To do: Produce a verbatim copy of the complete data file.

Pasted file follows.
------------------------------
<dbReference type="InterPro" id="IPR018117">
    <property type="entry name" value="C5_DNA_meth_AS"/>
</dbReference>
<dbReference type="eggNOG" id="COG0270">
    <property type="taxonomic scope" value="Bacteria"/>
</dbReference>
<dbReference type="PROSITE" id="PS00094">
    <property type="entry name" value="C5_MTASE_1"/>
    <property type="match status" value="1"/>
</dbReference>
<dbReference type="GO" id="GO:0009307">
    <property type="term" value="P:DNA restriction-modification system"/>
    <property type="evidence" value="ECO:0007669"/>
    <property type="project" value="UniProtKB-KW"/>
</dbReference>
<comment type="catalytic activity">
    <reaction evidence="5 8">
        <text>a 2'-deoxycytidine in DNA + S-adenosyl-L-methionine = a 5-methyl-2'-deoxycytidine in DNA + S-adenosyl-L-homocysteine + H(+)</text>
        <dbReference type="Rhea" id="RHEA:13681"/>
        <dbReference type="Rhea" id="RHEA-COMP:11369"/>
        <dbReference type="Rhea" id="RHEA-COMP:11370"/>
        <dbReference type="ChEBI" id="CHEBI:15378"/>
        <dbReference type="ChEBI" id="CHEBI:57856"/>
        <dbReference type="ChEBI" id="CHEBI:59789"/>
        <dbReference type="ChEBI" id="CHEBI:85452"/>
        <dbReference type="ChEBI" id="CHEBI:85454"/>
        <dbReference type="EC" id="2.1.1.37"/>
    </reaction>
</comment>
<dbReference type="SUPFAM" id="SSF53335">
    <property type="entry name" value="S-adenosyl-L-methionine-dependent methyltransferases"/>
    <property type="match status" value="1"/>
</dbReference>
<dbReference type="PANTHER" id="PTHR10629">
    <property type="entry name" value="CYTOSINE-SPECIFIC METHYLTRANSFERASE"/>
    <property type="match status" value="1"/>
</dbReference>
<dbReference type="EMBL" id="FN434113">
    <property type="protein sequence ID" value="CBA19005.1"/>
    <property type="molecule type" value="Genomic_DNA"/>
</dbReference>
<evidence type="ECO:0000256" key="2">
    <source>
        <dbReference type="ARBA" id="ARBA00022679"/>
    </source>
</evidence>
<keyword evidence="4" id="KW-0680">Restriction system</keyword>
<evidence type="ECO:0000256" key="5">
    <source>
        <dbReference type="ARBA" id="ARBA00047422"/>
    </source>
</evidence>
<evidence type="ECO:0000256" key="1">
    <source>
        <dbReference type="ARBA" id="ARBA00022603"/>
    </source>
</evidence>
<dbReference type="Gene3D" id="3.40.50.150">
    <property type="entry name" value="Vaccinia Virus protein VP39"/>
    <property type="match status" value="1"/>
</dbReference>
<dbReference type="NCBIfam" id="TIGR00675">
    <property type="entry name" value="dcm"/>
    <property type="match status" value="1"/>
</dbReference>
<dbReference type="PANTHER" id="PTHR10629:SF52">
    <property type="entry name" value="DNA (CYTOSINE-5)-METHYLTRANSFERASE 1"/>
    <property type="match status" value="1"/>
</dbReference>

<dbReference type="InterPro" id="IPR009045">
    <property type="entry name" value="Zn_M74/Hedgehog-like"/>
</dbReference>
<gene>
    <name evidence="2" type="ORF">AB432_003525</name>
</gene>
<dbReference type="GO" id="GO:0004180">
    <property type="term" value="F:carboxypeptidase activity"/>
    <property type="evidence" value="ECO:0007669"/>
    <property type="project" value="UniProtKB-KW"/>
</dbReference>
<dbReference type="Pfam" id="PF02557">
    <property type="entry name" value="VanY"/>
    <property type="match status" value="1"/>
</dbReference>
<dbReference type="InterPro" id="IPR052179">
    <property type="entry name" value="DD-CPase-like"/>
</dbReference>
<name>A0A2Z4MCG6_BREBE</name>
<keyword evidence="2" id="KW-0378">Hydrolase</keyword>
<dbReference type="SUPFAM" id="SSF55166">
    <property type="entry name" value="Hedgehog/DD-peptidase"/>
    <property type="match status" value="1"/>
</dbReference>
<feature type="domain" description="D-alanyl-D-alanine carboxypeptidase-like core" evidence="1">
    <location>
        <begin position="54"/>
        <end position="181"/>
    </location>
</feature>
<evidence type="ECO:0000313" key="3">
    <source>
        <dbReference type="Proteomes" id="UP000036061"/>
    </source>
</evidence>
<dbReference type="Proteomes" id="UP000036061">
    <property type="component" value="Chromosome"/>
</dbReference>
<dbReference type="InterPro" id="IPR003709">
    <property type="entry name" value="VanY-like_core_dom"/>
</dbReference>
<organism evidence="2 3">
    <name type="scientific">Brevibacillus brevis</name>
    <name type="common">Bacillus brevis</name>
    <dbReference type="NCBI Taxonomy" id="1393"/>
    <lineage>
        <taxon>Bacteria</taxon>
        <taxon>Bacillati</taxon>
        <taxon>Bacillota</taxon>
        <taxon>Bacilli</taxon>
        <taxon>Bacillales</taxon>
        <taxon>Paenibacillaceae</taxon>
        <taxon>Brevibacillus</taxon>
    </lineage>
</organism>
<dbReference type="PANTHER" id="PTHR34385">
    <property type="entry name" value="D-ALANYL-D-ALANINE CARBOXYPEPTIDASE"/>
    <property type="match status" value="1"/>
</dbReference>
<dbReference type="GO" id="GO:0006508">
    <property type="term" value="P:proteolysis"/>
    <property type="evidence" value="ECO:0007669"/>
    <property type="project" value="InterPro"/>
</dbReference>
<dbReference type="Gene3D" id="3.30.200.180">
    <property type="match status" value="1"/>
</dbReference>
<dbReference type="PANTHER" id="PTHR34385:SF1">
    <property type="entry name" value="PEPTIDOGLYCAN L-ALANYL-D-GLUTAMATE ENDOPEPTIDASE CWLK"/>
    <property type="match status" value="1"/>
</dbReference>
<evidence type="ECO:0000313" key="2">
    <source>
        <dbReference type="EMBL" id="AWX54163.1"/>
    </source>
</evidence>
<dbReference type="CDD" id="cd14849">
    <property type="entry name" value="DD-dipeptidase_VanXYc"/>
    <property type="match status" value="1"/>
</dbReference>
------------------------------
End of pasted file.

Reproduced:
<dbReference type="InterPro" id="IPR018117">
    <property type="entry name" value="C5_DNA_meth_AS"/>
</dbReference>
<dbReference type="eggNOG" id="COG0270">
    <property type="taxonomic scope" value="Bacteria"/>
</dbReference>
<dbReference type="PROSITE" id="PS00094">
    <property type="entry name" value="C5_MTASE_1"/>
    <property type="match status" value="1"/>
</dbReference>
<dbReference type="GO" id="GO:0009307">
    <property type="term" value="P:DNA restriction-modification system"/>
    <property type="evidence" value="ECO:0007669"/>
    <property type="project" value="UniProtKB-KW"/>
</dbReference>
<comment type="catalytic activity">
    <reaction evidence="5 8">
        <text>a 2'-deoxycytidine in DNA + S-adenosyl-L-methionine = a 5-methyl-2'-deoxycytidine in DNA + S-adenosyl-L-homocysteine + H(+)</text>
        <dbReference type="Rhea" id="RHEA:13681"/>
        <dbReference type="Rhea" id="RHEA-COMP:11369"/>
        <dbReference type="Rhea" id="RHEA-COMP:11370"/>
        <dbReference type="ChEBI" id="CHEBI:15378"/>
        <dbReference type="ChEBI" id="CHEBI:57856"/>
        <dbReference type="ChEBI" id="CHEBI:59789"/>
        <dbReference type="ChEBI" id="CHEBI:85452"/>
        <dbReference type="ChEBI" id="CHEBI:85454"/>
        <dbReference type="EC" id="2.1.1.37"/>
    </reaction>
</comment>
<dbReference type="SUPFAM" id="SSF53335">
    <property type="entry name" value="S-adenosyl-L-methionine-dependent methyltransferases"/>
    <property type="match status" value="1"/>
</dbReference>
<dbReference type="PANTHER" id="PTHR10629">
    <property type="entry name" value="CYTOSINE-SPECIFIC METHYLTRANSFERASE"/>
    <property type="match status" value="1"/>
</dbReference>
<dbReference type="EMBL" id="FN434113">
    <property type="protein sequence ID" value="CBA19005.1"/>
    <property type="molecule type" value="Genomic_DNA"/>
</dbReference>
<evidence type="ECO:0000256" key="2">
    <source>
        <dbReference type="ARBA" id="ARBA00022679"/>
    </source>
</evidence>
<keyword evidence="4" id="KW-0680">Restriction system</keyword>
<evidence type="ECO:0000256" key="5">
    <source>
        <dbReference type="ARBA" id="ARBA00047422"/>
    </source>
</evidence>
<evidence type="ECO:0000256" key="1">
    <source>
        <dbReference type="ARBA" id="ARBA00022603"/>
    </source>
</evidence>
<dbReference type="Gene3D" id="3.40.50.150">
    <property type="entry name" value="Vaccinia Virus protein VP39"/>
    <property type="match status" value="1"/>
</dbReference>
<dbReference type="NCBIfam" id="TIGR00675">
    <property type="entry name" value="dcm"/>
    <property type="match status" value="1"/>
</dbReference>
<dbReference type="PANTHER" id="PTHR10629:SF52">
    <property type="entry name" value="DNA (CYTOSINE-5)-METHYLTRANSFERASE 1"/>
    <property type="match status" value="1"/>
</dbReference>

<dbReference type="InterPro" id="IPR009045">
    <property type="entry name" value="Zn_M74/Hedgehog-like"/>
</dbReference>
<gene>
    <name evidence="2" type="ORF">AB432_003525</name>
</gene>
<dbReference type="GO" id="GO:0004180">
    <property type="term" value="F:carboxypeptidase activity"/>
    <property type="evidence" value="ECO:0007669"/>
    <property type="project" value="UniProtKB-KW"/>
</dbReference>
<dbReference type="Pfam" id="PF02557">
    <property type="entry name" value="VanY"/>
    <property type="match status" value="1"/>
</dbReference>
<dbReference type="InterPro" id="IPR052179">
    <property type="entry name" value="DD-CPase-like"/>
</dbReference>
<name>A0A2Z4MCG6_BREBE</name>
<keyword evidence="2" id="KW-0378">Hydrolase</keyword>
<dbReference type="SUPFAM" id="SSF55166">
    <property type="entry name" value="Hedgehog/DD-peptidase"/>
    <property type="match status" value="1"/>
</dbReference>
<feature type="domain" description="D-alanyl-D-alanine carboxypeptidase-like core" evidence="1">
    <location>
        <begin position="54"/>
        <end position="181"/>
    </location>
</feature>
<evidence type="ECO:0000313" key="3">
    <source>
        <dbReference type="Proteomes" id="UP000036061"/>
    </source>
</evidence>
<dbReference type="Proteomes" id="UP000036061">
    <property type="component" value="Chromosome"/>
</dbReference>
<dbReference type="InterPro" id="IPR003709">
    <property type="entry name" value="VanY-like_core_dom"/>
</dbReference>
<organism evidence="2 3">
    <name type="scientific">Brevibacillus brevis</name>
    <name type="common">Bacillus brevis</name>
    <dbReference type="NCBI Taxonomy" id="1393"/>
    <lineage>
        <taxon>Bacteria</taxon>
        <taxon>Bacillati</taxon>
        <taxon>Bacillota</taxon>
        <taxon>Bacilli</taxon>
        <taxon>Bacillales</taxon>
        <taxon>Paenibacillaceae</taxon>
        <taxon>Brevibacillus</taxon>
    </lineage>
</organism>
<dbReference type="PANTHER" id="PTHR34385">
    <property type="entry name" value="D-ALANYL-D-ALANINE CARBOXYPEPTIDASE"/>
    <property type="match status" value="1"/>
</dbReference>
<dbReference type="GO" id="GO:0006508">
    <property type="term" value="P:proteolysis"/>
    <property type="evidence" value="ECO:0007669"/>
    <property type="project" value="InterPro"/>
</dbReference>
<dbReference type="Gene3D" id="3.30.200.180">
    <property type="match status" value="1"/>
</dbReference>
<dbReference type="PANTHER" id="PTHR34385:SF1">
    <property type="entry name" value="PEPTIDOGLYCAN L-ALANYL-D-GLUTAMATE ENDOPEPTIDASE CWLK"/>
    <property type="match status" value="1"/>
</dbReference>
<evidence type="ECO:0000313" key="2">
    <source>
        <dbReference type="EMBL" id="AWX54163.1"/>
    </source>
</evidence>
<dbReference type="CDD" id="cd14849">
    <property type="entry name" value="DD-dipeptidase_VanXYc"/>
    <property type="match status" value="1"/>
</dbReference>